Fundraising to get New Zealand’s endurance team to the Alltech FEI World Equestrian Games has started in earnest, with a seminar in Christchurch among the first of several events around the country.
More than 30 spectators attended Sunday’s seminar, a fundraiser for the New Zealand team which is sending five riders and their horses to France for the Games in Normandy later this year.
It is estimated that it will cost each team member about $60,000 to get their horse and team including grooms to France and back.
The first speaker at the seminar was North Canterbury endurance trainer Chris King, whose horse Northwinds Apollo has been named in the WEG team, to be ridden by Nelson’s Alison Higgins. King spoke about preparing the endurance horse from novice through to FEI level. She shared her philosophy on bringing horses through the ranks, which included starting the horse under saddle at four, and commencing their endurance careers at the age of five.
Rolleston Veterinarian Clinic owner Dr Nick Page talked about what vets look for when they are examining an endurance horse. Page, who is an FEI 4* veterinarian, is also the team vet for New Zealand Endurance and will travel to France with the team. Several questions on horse health and vetting procedures came from the audience, with a suggestion that riders may benefit from a rider representative to liaise between themselves and the veterinarians.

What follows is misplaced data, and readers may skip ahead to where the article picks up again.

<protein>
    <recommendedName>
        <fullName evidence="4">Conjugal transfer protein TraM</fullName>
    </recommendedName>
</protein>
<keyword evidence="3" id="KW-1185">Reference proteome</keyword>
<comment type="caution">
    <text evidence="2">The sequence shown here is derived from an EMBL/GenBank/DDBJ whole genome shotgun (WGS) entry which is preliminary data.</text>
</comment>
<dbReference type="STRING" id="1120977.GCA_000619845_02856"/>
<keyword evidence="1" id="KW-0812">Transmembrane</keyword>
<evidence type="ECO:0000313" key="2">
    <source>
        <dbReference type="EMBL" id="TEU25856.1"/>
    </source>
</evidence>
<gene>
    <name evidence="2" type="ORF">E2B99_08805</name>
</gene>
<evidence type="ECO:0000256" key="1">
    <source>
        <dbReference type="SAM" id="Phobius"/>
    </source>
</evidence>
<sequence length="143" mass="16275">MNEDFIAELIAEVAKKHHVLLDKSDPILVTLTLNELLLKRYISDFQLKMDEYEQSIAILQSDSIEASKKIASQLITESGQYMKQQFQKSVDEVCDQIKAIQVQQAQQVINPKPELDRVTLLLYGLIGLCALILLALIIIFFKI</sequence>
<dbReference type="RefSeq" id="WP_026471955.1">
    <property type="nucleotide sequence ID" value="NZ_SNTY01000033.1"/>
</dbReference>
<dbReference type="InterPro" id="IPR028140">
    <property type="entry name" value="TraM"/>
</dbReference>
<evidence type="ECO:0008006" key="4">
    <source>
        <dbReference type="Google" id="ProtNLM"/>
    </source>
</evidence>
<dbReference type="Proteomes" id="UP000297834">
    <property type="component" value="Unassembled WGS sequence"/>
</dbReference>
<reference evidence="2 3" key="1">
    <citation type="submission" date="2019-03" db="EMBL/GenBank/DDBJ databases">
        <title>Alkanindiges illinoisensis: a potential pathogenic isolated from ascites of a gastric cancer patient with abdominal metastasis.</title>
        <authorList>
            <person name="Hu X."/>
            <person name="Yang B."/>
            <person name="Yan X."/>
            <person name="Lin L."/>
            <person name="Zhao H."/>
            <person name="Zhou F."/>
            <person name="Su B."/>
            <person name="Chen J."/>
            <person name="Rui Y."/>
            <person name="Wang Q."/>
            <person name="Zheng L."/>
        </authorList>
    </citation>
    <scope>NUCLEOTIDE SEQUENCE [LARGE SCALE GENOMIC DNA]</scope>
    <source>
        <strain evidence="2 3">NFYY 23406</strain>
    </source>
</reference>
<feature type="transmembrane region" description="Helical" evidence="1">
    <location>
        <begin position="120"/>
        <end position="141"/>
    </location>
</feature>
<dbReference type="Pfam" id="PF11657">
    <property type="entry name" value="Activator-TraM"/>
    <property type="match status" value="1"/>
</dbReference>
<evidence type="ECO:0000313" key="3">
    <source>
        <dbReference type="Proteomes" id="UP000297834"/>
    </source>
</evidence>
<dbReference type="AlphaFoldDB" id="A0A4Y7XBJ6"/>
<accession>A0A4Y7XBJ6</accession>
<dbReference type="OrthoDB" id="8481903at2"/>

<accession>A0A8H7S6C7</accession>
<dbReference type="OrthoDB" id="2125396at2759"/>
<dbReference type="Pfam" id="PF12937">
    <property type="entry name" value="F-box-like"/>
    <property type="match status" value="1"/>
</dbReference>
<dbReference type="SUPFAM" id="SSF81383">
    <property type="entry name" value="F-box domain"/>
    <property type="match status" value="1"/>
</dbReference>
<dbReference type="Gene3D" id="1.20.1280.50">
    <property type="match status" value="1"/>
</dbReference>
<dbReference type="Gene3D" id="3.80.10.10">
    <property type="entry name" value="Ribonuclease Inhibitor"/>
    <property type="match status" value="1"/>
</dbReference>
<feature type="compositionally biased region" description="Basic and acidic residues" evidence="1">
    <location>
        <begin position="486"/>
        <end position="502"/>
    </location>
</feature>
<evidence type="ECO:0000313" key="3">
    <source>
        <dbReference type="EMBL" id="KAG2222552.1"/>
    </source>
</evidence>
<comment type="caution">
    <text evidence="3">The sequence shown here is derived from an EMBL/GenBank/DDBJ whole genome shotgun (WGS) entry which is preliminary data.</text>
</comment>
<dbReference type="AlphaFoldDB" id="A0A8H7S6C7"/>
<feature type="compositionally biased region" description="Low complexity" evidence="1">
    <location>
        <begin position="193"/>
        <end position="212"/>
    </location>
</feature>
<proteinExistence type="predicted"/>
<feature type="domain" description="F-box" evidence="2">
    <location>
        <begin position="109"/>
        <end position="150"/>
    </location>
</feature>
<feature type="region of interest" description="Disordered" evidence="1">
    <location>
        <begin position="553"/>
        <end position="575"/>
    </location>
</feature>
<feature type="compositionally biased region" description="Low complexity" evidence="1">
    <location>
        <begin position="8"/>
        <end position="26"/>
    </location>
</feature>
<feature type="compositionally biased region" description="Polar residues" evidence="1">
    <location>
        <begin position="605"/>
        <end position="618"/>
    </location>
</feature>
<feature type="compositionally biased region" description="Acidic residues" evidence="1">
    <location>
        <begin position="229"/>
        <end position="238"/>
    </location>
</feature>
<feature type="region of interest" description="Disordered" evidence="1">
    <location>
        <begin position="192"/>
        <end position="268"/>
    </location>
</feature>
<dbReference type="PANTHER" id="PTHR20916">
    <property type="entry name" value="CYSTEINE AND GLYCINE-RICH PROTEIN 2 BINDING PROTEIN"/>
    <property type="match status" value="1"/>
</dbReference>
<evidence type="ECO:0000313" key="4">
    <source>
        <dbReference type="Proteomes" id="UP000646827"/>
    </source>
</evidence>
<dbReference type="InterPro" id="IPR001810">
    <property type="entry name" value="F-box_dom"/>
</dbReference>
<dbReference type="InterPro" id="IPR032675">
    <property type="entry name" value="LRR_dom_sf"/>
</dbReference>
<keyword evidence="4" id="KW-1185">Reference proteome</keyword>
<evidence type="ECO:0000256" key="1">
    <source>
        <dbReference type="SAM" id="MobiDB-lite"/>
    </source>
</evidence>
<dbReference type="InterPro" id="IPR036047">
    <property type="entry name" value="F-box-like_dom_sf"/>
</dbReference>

Some of the sport’s major sponsors also gave presentations at the seminar, including Fiber Fresh’s Bronny Scott, who discussed the importance of fibre in the horse’s diet and its benefits for endurance horses. Scott, an eventing competitor and racehorse owner, as well as an equine nutritionist, shared her wealth of knowledge on the horse’s digestive tract.
Ursula Keenan of Equestrian Online talked about the importance of looking after the horse’s legs, and with the help of equine leg models, showed the correct way to boot and bandage an endurance horse. She showed several used boots that had been damaged during use, thus saving the horse from more serious injury. Keenan, a long-time endurance rider, also talked about new leg protection products available to horses owners, including those that did not absorb sweat and retain heat.
Jenna Swift of Ashburton company FourFlax talked about the benefits of feeding oil to horses, and how the company’s linseed-based product was developed. Swift explained that FourFlax is the country’s largest producer of cold-pressed, New Zealand grown Flax Seed Oil and Fibre, with more than 260 stockists. The company also offers Apple Cider Vinegar, and Swift answered questions on feeding rates and other aspects of both products.
The seminar, at the Hornby Bowling Club, was organised by New Zealand Endurance board members Barbara Avery, Shane Dougan, and Warren James.